Myra, one of my lovely clients, recently emailed to say she hopes I will start using a maker’s mark soon. A maker’s mark is the stamp on fine jewelry which identifies the maker, not to be confused with the hallmark used to denote metal content. A maker’s mark is a jewelry artist’s “signature,” and I’ve been mulling one for ages. What symbol to take as my own is a weighty decision which, like the name of my business, can’t be lightly put aside or easily undone. I’ve put this choice off because nothing comes clearly to mind, but Myra is right, and it’s time to decide.
When I named my business Vaka Design, I knew the initials “VD” could be ruled out as a maker’s mark.
I snicker every time the boys and I get in the car to go to soccer, when I ask them if they have all their equipment. ” Do you have your balls? Do you have your BALLS! BALLS! That is so funny!”
Dick’s Sporting Goods is endlessly hysterical, and preparing chicken breasts for dinner only gives me reason to jut out my chest, point to the chicken and exclaim, “Look at these breasts I have here. These are some fine breasts!”
These things amuse me every time, and so I’m quite sure I’m simple enough to look at my jewelry for years to come and snicker, “my jewelry has VD! VENEREAL DISEASE!” I’m giggling now as I type that out, so no, I don’t think I could be trusted with ownership of a stamp enabling me to give everything in sight VD.
What about just plain ol’ “V?” No, because I’m already thinking about VD, so V just makes my think of vaginas. Not that there is anything wrong with vaginas and I’m endlessly happy to have one, but that’s not quite where I’m going with my jewelry. I think that’s a different type of jewelry.
I love circles; it’s a shape which fascinates me. I’m sure there are many circles on jewelry, already.
I have a thing for fish. I have since I was a little girl, and I have a Koi which Karen designed tattooed atop my left foot. What about a fish? Unfortunately, the maker’s mark needs to be quite simple, and I’m afraid my fish would need to be pared down to something too easily mistaken for the Jesus-fish symbol; it would not call to mind Vaka Design, but the broad concept of Christianity.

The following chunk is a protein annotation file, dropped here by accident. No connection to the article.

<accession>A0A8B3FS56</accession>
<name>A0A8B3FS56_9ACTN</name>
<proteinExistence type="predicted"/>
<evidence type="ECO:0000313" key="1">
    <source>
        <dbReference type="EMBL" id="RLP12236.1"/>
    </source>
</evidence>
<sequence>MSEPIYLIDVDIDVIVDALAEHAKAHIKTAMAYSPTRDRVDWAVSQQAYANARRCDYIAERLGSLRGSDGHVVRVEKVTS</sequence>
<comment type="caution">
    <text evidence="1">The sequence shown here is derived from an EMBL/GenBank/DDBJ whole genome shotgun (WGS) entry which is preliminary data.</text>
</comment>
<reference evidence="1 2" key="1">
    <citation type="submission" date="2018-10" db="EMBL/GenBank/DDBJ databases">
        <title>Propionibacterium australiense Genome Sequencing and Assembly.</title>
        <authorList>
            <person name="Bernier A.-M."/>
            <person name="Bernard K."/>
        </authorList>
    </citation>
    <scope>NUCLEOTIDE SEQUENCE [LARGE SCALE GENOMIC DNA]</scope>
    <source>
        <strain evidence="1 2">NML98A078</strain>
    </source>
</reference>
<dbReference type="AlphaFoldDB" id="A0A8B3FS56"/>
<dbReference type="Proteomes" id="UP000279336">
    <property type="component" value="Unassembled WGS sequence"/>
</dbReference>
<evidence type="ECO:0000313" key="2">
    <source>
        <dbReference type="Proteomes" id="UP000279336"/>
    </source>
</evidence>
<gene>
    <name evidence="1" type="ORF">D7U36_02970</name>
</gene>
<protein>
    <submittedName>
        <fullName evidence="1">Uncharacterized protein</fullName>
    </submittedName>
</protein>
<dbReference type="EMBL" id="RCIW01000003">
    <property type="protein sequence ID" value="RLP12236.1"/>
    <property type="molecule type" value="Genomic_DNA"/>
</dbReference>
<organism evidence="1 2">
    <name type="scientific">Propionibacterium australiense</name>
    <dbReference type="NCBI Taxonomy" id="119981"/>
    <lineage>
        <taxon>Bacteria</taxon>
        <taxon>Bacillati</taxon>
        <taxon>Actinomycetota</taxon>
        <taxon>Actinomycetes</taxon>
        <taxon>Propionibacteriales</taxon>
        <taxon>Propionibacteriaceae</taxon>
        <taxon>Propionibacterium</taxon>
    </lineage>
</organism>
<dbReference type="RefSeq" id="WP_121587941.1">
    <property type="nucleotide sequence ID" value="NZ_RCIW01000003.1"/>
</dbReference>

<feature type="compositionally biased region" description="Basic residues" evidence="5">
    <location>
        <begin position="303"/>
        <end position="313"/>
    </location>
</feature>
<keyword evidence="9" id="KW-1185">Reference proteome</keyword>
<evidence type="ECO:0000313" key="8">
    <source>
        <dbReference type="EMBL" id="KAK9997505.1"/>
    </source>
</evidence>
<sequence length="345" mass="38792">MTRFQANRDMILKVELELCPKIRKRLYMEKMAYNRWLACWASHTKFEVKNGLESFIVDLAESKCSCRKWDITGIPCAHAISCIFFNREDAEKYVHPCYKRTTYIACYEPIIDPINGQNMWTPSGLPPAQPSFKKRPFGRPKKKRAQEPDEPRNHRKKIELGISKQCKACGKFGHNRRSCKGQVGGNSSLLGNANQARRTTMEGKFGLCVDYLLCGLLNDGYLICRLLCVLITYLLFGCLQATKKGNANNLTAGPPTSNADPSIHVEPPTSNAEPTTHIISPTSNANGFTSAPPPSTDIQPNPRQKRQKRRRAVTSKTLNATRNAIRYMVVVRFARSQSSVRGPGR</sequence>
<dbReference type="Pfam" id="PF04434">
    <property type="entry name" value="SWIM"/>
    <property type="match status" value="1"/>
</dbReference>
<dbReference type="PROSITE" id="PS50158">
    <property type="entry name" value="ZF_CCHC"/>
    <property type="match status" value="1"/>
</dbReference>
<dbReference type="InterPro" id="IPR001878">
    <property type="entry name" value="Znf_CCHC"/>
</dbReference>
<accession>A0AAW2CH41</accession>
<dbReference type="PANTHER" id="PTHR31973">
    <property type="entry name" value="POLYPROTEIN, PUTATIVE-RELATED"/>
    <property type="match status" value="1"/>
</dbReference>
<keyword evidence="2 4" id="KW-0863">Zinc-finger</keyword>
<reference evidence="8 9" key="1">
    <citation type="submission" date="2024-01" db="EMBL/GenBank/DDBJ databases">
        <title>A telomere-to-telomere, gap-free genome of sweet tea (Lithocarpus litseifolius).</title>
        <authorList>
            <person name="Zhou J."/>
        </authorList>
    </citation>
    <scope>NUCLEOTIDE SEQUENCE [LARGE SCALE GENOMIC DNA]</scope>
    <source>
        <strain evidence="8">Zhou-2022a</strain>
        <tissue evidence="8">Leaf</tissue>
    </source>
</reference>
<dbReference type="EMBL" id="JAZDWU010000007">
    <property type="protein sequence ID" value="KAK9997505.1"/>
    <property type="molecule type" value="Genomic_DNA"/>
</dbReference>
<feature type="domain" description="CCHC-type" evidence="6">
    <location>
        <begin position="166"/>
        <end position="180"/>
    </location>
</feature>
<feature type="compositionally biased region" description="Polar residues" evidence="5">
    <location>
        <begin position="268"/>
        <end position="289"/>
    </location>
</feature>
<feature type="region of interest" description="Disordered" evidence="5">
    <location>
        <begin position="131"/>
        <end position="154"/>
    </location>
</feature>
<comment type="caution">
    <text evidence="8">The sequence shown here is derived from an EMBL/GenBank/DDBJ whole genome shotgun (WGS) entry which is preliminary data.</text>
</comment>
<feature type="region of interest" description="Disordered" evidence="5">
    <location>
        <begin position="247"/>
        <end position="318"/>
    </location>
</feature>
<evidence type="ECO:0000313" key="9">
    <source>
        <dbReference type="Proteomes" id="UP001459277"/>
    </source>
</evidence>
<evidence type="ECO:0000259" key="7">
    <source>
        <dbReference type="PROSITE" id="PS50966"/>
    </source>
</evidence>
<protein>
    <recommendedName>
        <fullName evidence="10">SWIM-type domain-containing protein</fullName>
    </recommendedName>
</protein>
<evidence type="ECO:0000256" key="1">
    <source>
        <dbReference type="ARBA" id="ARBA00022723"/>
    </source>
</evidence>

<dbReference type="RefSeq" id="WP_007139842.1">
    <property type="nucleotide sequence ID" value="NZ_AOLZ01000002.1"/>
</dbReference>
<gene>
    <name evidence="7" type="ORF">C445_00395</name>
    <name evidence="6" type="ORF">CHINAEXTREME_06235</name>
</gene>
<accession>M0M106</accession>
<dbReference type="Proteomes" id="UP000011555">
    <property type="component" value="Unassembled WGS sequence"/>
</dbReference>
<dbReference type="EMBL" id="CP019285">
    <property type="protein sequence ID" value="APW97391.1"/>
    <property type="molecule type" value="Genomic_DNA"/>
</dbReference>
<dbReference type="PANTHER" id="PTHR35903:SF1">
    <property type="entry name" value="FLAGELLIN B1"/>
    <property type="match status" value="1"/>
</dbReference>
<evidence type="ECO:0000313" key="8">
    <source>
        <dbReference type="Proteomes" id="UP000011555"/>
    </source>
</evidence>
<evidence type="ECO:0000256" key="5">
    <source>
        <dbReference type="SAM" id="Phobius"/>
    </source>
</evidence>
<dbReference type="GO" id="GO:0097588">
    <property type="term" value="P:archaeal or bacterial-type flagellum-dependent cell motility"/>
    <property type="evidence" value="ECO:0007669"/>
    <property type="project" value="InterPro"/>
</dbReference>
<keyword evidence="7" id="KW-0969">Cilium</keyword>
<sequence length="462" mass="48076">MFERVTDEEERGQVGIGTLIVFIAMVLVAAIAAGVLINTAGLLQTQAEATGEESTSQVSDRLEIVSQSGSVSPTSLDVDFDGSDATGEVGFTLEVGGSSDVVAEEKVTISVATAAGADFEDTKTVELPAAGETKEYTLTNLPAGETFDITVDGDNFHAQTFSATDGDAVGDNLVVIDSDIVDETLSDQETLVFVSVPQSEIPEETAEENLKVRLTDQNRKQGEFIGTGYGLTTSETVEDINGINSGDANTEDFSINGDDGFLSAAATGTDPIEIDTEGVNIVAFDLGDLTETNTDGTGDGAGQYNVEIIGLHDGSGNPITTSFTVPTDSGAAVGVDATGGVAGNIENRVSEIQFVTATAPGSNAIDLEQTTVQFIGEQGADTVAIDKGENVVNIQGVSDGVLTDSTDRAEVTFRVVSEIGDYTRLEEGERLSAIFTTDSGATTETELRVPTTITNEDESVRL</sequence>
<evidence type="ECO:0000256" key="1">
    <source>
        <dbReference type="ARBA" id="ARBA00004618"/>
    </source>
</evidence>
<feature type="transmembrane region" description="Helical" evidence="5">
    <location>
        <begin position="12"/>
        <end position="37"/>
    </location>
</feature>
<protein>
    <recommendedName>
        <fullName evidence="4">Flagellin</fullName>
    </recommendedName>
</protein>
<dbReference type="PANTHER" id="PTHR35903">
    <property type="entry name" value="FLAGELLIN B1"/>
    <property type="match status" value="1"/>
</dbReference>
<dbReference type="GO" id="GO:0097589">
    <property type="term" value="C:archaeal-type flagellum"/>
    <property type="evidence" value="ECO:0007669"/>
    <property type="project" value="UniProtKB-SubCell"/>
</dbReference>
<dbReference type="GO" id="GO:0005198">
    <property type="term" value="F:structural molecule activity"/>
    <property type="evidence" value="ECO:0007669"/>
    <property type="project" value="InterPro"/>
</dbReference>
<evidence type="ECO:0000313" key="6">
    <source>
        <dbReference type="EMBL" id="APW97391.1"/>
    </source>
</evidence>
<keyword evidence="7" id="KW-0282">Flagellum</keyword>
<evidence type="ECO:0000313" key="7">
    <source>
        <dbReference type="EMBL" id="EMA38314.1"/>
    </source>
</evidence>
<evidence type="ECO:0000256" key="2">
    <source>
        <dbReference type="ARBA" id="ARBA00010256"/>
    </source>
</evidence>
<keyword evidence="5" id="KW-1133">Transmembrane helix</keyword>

After mulling through all that is meaningful to me and how it might be symbolized, I’ve come to this: a stylized water symbol. Two roughly parallel wavy lines symbolizing moving water.
Water is almost spiritual to me; freeing and changeable and fluid, dangerous if not respected, cleansing, a pathway to travel, an enveloping coolness which blocks sound and diffuses light, frightening and peaceful.
Some of my happiest memories are of being in our lake in Maine with my sister. Whole days spent submerged in cold, northern lake water. Staying underwater as long as we could until we had tricked the horseflies into believing we were gone; until they flew away to bite someone else. The goggles, the inner tubes, the flippers and the fish and the crayfish and the loons. Yelling at each other for hours, underwater, trying to decipher what the other said. My sister diving to the bottom to bring up a handful of mud to reassure me, again and again, that there was nothing in the deep dark water I loved that could hurt me.
There is nowhere else I feel so elegant and strong and graceful as I do when I’m in the water, and those are the very words I’d use to define my jewelry designs: Elegant. Strong. Graceful. And so I think this might be Vaka Design’s new maker’s mark.